In any competitive field of human endeavour, people often need to find some towering figures in the business to look up to, who almost act as a guide when you are just starting out. That certainly holds true for investors as well, and there are lots of legendary investors who have their own styles, techniques, and accomplishments to their name, as well as infamous investors whose lead should definitely not be followed.
In this piece, we will be going over some of the most famous traders and investors, providing some information about their backgrounds, their trading styles and techniques, as well as some legendary trades that made their name. With that in mind, let us get started.
- Jesse Livermore
Jesse Lauriston Livermore is one of the most famous traders of all time, which could be attributed to the fact that he was an early pioneer of many of the techniques still used today by traders. He was born in Massachusetts, U.S.A, in 1877, and so his career was shaped in large part by the Great Depression. During that time, he gained and lost literal fortunes by short-selling stocks. He committed suicide in 1940, after a particularly bad loss.
- William Delbert Gann
Gann was a particularly interesting investor, because he used none of the techniques commonly used at the time, nor any of the techniques used today. He relied on exotic, pseudoscientific or even magical methods such as geometry, astrology, and ancient mathematics. Some of his tools have even been given names, such as Gann angles and the Square of 9. We don’t recommend actually using these in your trades though!
- George Soros
Soros is arguably the most famous investor on this list among the general public, though not as much for his trading record as for his political activism and support for NGOs. However, the Hungarian-born investor is one of the most successful hedge fund managers in history, and bears the title of ‘The Man who Broke the Bank of England’ following his successful short-sale of the British Pound in 1992.
- Jim Rogers
Rogers is the chairman of the eponymous Rogers Holdings, having founded the Quantum Fund with George Soros earlier in his career. When it was founded in the 1970s, the Quantum Fund was famous for gaining 4200% over the course of just 10 years, which is a spectacular rate of return by any metric. This has allowed him to forge his own way independently later on, and cemented his position as one of the greatest investors of all time by correctly calling the state of commodities in the 1990s.
- Richard Dennis
Dennis is arguably most well-known for his legendary Turtle trading experiment, though he was a famous commodity speculator, who was able to accumulate as much as $200 million over 10 years just from speculation. We recommend looking up the Turtle Trading experiment for more information.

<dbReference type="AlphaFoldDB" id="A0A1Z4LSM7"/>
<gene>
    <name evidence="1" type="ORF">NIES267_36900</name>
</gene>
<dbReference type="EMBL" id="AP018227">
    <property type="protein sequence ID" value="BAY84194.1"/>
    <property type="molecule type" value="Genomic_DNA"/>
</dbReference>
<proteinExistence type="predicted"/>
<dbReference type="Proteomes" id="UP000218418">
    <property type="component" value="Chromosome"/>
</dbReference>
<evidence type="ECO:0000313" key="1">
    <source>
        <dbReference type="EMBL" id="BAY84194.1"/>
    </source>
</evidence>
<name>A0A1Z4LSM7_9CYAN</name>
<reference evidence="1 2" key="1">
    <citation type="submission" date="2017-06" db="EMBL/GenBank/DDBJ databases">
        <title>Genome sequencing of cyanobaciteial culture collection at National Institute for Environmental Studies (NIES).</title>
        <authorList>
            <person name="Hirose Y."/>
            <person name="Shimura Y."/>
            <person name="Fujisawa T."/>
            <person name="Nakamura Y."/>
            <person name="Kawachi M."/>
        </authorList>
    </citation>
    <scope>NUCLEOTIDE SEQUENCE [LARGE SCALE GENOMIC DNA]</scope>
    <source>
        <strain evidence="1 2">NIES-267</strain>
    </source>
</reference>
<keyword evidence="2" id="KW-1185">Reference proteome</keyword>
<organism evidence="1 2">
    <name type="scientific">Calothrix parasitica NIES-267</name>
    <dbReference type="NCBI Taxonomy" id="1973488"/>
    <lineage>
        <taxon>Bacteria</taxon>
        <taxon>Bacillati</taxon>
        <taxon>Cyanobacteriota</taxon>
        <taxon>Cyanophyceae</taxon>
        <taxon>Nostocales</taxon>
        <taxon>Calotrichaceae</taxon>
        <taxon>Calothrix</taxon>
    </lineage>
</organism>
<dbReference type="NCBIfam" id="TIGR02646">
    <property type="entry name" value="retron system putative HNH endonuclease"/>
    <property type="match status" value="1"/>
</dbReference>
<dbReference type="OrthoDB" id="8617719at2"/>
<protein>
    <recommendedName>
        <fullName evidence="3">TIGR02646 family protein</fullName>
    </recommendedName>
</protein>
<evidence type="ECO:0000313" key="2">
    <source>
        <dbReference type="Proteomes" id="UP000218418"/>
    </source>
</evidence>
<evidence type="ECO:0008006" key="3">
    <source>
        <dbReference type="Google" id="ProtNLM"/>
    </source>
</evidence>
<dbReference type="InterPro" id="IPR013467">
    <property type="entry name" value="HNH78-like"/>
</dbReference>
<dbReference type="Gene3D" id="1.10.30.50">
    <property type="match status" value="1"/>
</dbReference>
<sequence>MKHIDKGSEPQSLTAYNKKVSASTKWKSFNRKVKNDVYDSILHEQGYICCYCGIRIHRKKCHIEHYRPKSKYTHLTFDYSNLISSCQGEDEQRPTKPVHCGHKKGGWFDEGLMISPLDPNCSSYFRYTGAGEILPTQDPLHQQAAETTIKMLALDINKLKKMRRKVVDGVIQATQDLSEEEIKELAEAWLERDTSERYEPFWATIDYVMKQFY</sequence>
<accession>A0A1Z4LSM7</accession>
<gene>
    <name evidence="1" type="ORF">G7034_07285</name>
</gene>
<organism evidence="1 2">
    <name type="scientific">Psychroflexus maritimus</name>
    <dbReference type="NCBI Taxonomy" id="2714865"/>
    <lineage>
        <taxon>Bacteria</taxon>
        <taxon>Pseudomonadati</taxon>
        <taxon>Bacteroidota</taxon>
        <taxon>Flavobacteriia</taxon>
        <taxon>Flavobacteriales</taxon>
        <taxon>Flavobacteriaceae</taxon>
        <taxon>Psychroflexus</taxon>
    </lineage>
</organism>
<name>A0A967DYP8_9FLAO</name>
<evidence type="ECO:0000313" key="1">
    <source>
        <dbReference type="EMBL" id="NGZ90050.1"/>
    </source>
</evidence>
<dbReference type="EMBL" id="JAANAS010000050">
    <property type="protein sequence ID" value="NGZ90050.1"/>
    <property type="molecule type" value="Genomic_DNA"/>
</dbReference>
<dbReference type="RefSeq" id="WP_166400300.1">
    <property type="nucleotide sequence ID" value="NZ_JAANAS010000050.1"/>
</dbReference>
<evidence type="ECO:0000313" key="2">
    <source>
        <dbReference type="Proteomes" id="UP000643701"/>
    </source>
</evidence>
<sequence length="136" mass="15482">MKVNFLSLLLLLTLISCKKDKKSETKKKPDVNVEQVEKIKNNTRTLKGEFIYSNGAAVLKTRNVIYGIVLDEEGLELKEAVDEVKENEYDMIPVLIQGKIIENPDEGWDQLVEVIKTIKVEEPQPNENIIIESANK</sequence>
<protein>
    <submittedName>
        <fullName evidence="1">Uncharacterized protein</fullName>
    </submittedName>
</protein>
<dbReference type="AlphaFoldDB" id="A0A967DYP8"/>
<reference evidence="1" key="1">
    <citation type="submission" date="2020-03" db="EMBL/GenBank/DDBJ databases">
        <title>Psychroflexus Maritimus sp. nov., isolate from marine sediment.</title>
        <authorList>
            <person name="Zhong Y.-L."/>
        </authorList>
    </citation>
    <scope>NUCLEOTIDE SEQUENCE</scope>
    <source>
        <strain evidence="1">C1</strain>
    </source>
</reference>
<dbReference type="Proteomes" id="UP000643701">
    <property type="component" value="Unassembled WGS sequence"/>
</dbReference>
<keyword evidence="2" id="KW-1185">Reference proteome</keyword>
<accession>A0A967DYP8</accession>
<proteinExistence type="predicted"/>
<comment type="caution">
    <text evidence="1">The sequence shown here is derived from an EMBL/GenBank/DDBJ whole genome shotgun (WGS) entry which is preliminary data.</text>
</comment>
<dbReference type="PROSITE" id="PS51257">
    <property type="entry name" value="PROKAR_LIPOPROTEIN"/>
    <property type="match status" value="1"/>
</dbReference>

- Paul Tudor Jones
Jones is known for founding the eponymous Tudor Investment Corporation, which is among the world’s most profitable hedge funds. He made his name in the crash of 1987, by short-selling stocks, thus netting around $100 million in profits.
- John Paulson
Paulson, a founding partner in Paulson & Co., a hedge fund, was essentially the man responsible for the 2007 financial crash. He used credit default swaps to short-sell the U.S. subprime mortgage market, which made him billions, but set off a financial downturn that many countries have still not recovered from.
- Steven Cohen
Cohen is famous as the founder of SAC Capital Advisors, another well-known hedge fund that specializes in trading equities. He was charged by the Securities and Exchange Commission with not preventing insider trading, which led to him paying a fine of $1.2 billion.
- David Tepper
Tepper founded the extremely successful hedge fund, Appaloosa Management. Tepper himself specializes in distressed debt investing, and his pronouncements on TV carry a lot of weight with investors. He is known for his ability to make the market go his way, especially due to the fact that he often invests in companies which could go either way.
- Nick Leeson
Leeson is famous for causing the collapse of Barings Bank, the oldest merchant bank in the United Kingdom. He did this by making unauthorized trades on behalf of his employer, qualifying him as a ‘rogue trader’. His losses on these unauthorized trades were enough to bankrupt his employer, and send him to jail in Singapore for 4 years.
It is important to point out at this point that not all of the people on this list are figures to look up to. However, a beginning investor can learn a lot from each of them, whether it is steps to be taken to increase profits, or things to never do, unless you want to go to jail!